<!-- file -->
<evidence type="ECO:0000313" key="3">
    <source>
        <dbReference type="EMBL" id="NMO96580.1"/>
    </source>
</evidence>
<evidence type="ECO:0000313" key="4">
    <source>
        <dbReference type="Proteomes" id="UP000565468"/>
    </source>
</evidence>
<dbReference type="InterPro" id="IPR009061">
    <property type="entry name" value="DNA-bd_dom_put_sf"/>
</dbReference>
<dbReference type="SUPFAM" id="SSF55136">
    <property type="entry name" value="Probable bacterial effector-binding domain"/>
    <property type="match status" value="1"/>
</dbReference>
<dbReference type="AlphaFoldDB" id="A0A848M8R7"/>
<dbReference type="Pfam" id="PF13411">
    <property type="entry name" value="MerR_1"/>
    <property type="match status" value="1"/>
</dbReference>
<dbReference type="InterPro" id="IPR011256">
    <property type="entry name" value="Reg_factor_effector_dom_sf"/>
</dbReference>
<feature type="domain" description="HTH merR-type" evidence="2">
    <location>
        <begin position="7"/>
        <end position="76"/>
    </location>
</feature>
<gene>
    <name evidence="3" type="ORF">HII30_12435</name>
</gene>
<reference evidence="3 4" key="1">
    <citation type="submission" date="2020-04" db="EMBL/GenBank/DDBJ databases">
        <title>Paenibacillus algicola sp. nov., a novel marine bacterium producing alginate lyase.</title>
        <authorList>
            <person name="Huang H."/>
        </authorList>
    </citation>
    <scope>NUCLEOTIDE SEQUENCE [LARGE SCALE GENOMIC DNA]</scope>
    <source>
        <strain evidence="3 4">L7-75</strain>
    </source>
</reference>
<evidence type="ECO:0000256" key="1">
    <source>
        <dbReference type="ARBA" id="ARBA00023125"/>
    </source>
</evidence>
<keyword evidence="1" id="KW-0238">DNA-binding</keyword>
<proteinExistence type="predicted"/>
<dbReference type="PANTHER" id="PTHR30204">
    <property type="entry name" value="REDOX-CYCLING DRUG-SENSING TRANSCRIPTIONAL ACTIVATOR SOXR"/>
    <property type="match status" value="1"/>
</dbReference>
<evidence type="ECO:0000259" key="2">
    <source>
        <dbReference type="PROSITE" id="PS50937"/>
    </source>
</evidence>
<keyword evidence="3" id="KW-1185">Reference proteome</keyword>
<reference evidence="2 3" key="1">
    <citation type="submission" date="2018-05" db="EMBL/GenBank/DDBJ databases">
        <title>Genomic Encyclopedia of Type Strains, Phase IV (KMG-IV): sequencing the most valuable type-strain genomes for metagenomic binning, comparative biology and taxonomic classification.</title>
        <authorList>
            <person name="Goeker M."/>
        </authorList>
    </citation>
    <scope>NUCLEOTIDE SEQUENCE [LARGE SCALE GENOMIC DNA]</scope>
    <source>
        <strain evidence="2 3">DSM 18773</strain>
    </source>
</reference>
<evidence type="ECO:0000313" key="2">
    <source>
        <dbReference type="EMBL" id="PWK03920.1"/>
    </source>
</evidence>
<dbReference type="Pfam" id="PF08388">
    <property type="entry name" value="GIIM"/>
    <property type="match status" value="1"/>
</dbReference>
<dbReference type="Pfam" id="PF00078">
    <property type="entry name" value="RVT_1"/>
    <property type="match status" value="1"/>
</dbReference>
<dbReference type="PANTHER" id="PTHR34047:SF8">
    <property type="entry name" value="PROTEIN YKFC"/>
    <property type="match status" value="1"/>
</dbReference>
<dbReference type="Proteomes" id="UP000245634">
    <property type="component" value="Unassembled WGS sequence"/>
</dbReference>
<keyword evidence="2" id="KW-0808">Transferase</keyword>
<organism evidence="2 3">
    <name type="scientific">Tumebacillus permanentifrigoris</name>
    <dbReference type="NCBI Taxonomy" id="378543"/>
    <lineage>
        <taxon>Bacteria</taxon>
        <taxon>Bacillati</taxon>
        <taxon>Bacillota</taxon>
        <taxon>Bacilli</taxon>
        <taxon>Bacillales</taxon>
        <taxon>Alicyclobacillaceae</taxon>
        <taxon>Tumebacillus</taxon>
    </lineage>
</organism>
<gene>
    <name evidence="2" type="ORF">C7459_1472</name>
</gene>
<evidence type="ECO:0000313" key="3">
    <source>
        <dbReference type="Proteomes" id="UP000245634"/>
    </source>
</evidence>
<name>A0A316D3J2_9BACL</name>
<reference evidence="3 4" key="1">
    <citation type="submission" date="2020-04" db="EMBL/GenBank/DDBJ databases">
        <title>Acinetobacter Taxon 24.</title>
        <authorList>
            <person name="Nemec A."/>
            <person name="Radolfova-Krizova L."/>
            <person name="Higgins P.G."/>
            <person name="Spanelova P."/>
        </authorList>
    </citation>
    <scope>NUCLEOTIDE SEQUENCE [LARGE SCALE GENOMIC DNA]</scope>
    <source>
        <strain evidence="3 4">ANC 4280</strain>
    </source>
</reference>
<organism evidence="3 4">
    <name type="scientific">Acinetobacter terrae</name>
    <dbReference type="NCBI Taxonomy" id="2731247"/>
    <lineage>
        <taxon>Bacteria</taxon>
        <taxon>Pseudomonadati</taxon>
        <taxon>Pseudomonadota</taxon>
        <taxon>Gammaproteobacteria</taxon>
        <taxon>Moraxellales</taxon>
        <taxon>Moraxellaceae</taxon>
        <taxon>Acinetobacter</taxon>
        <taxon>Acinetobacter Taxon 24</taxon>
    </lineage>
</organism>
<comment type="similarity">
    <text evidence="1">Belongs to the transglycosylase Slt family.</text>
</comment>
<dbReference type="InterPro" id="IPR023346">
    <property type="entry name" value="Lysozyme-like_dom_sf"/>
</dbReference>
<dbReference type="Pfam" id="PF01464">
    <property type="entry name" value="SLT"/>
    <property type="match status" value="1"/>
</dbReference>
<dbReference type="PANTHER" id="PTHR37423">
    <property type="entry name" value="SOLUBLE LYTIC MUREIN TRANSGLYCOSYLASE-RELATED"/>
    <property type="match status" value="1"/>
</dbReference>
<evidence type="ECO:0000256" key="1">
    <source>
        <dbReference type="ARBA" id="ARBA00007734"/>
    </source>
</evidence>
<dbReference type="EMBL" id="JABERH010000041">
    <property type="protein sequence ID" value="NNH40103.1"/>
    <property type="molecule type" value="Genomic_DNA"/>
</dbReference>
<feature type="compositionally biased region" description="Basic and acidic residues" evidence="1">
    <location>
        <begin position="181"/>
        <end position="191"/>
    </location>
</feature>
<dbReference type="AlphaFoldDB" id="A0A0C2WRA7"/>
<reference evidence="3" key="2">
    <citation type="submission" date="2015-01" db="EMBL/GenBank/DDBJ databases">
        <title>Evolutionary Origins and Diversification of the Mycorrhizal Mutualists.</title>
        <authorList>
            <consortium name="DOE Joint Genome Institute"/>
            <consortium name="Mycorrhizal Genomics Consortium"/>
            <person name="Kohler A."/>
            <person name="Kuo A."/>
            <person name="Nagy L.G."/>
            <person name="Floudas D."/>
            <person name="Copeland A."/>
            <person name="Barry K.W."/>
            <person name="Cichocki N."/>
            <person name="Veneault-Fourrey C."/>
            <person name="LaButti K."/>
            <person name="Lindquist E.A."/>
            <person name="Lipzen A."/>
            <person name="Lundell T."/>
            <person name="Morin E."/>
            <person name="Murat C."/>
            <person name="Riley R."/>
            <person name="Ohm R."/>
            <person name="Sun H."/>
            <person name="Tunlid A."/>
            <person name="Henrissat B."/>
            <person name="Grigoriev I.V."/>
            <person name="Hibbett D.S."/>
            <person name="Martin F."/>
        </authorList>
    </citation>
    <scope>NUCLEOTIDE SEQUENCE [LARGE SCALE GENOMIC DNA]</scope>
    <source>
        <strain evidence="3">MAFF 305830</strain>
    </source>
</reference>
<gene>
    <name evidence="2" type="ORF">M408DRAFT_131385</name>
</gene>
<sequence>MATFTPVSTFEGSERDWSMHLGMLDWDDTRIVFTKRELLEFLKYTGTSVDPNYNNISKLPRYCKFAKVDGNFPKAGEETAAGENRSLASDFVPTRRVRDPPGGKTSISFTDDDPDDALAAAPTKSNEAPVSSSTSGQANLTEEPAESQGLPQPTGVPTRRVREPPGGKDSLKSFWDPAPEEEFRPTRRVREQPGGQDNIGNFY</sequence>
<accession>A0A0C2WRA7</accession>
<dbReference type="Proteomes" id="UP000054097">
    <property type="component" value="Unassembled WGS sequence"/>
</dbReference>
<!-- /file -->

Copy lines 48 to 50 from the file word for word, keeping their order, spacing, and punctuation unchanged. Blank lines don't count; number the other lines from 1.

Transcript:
    <source>
        <dbReference type="ARBA" id="ARBA00023125"/>
    </source>